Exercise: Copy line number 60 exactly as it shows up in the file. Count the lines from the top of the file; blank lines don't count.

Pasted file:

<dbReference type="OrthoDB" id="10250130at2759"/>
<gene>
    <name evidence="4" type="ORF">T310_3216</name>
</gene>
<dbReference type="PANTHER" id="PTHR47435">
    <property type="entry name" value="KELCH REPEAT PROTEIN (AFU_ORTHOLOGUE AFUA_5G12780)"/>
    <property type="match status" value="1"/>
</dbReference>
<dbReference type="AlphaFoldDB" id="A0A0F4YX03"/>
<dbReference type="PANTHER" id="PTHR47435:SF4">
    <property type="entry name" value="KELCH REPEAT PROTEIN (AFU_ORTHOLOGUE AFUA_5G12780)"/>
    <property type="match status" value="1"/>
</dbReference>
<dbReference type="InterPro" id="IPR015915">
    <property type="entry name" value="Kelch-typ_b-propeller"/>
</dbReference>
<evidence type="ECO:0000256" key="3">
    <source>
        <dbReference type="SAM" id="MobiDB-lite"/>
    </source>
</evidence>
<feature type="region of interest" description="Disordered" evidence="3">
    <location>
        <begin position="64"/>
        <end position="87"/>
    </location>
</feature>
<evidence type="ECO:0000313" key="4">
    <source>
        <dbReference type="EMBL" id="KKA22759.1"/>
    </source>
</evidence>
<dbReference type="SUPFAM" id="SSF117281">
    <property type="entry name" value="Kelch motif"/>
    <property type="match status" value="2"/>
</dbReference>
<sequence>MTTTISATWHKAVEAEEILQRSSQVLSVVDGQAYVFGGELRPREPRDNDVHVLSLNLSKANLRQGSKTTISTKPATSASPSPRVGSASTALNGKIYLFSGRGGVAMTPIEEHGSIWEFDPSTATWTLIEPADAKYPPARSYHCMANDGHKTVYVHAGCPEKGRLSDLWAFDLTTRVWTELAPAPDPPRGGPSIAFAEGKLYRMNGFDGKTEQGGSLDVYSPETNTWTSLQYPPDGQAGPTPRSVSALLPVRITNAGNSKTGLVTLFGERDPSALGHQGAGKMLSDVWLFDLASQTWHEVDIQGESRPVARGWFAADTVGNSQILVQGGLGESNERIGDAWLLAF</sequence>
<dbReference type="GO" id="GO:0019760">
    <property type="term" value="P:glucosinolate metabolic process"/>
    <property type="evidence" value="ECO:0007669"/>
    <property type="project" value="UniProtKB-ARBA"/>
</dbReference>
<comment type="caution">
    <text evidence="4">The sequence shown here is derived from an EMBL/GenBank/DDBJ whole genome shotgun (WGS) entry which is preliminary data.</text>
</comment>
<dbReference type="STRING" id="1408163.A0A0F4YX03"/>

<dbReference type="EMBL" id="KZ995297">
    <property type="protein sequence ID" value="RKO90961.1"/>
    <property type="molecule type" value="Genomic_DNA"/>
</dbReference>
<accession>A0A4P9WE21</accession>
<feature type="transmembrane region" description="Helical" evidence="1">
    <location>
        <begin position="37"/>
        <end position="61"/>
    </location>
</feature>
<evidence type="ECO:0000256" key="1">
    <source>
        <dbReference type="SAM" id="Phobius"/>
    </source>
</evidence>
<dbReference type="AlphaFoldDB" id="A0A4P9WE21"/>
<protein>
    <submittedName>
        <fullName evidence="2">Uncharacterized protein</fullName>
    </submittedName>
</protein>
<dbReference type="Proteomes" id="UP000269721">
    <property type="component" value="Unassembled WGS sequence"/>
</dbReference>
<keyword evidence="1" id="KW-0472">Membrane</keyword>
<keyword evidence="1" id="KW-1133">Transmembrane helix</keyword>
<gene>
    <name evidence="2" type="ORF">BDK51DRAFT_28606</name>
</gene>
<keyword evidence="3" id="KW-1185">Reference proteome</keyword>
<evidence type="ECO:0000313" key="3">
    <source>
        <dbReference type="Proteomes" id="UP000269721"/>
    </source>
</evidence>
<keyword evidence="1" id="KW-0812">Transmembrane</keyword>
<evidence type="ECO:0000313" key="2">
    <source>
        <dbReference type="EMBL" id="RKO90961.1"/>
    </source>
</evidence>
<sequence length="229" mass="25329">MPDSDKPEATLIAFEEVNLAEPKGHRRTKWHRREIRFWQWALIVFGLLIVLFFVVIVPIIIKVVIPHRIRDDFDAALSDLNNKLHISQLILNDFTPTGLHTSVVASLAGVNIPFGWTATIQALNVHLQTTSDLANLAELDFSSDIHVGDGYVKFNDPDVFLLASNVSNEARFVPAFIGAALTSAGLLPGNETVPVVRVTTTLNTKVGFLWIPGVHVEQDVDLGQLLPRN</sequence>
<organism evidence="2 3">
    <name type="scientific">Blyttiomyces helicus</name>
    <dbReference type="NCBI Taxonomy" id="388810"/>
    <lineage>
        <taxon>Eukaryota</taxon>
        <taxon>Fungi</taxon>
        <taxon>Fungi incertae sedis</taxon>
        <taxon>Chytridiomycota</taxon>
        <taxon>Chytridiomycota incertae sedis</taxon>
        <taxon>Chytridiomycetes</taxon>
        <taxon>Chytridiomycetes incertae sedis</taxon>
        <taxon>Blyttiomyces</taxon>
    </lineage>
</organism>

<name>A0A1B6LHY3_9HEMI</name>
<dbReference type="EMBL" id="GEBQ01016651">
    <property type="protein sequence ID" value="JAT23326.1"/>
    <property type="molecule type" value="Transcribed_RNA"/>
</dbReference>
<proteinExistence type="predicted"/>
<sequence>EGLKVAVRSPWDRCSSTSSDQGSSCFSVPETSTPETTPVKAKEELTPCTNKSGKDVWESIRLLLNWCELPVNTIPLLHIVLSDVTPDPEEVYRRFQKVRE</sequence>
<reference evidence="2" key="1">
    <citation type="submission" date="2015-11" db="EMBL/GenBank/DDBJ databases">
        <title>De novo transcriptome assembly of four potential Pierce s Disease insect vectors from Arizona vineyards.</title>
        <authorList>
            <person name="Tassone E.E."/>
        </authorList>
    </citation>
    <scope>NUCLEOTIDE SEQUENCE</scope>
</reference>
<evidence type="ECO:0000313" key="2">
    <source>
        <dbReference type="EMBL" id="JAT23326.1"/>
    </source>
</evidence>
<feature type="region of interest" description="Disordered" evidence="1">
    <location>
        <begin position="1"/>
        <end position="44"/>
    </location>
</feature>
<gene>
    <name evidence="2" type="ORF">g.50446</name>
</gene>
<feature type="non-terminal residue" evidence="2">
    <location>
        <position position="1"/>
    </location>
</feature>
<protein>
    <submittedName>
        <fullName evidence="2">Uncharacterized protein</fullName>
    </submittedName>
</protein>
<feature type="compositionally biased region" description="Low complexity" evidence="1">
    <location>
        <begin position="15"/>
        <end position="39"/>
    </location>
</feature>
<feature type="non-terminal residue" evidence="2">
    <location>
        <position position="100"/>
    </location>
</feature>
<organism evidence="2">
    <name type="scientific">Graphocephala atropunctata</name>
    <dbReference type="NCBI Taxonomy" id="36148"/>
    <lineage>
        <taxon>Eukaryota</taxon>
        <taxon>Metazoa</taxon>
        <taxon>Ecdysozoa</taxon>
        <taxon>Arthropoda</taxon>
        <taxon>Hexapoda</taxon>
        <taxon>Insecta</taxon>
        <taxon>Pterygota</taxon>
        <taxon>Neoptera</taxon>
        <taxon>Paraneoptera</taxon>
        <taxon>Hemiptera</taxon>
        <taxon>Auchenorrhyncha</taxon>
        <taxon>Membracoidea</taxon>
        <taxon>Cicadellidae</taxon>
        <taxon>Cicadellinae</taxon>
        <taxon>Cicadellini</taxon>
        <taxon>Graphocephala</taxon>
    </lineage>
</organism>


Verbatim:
        <dbReference type="SAM" id="Phobius"/>